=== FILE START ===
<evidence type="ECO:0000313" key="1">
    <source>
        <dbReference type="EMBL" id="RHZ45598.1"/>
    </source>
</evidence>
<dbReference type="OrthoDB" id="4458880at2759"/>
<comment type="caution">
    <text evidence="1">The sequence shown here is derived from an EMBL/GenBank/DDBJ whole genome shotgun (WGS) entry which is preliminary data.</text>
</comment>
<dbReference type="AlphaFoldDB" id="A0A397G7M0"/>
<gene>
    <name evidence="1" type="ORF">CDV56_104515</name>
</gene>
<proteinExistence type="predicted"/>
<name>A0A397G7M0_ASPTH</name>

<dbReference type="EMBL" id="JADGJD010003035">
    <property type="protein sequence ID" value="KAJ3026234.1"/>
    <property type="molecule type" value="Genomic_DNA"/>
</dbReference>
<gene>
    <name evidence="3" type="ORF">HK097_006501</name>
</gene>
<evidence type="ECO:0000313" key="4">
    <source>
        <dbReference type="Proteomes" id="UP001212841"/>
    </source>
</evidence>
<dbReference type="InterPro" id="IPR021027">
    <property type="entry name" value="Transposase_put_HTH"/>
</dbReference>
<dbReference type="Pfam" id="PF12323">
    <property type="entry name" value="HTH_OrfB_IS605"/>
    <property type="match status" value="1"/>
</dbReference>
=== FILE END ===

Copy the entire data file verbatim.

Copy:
<evidence type="ECO:0000313" key="1">
    <source>
        <dbReference type="EMBL" id="RHZ45598.1"/>
    </source>
</evidence>
<dbReference type="OrthoDB" id="4458880at2759"/>
<comment type="caution">
    <text evidence="1">The sequence shown here is derived from an EMBL/GenBank/DDBJ whole genome shotgun (WGS) entry which is preliminary data.</text>
</comment>
<dbReference type="AlphaFoldDB" id="A0A397G7M0"/>
<gene>
    <name evidence="1" type="ORF">CDV56_104515</name>
</gene>
<proteinExistence type="predicted"/>
<name>A0A397G7M0_ASPTH</name>

<dbReference type="EMBL" id="JADGJD010003035">
    <property type="protein sequence ID" value="KAJ3026234.1"/>
    <property type="molecule type" value="Genomic_DNA"/>
</dbReference>
<gene>
    <name evidence="3" type="ORF">HK097_006501</name>
</gene>
<evidence type="ECO:0000313" key="4">
    <source>
        <dbReference type="Proteomes" id="UP001212841"/>
    </source>
</evidence>
<dbReference type="InterPro" id="IPR021027">
    <property type="entry name" value="Transposase_put_HTH"/>
</dbReference>
<dbReference type="Pfam" id="PF12323">
    <property type="entry name" value="HTH_OrfB_IS605"/>
    <property type="match status" value="1"/>
</dbReference>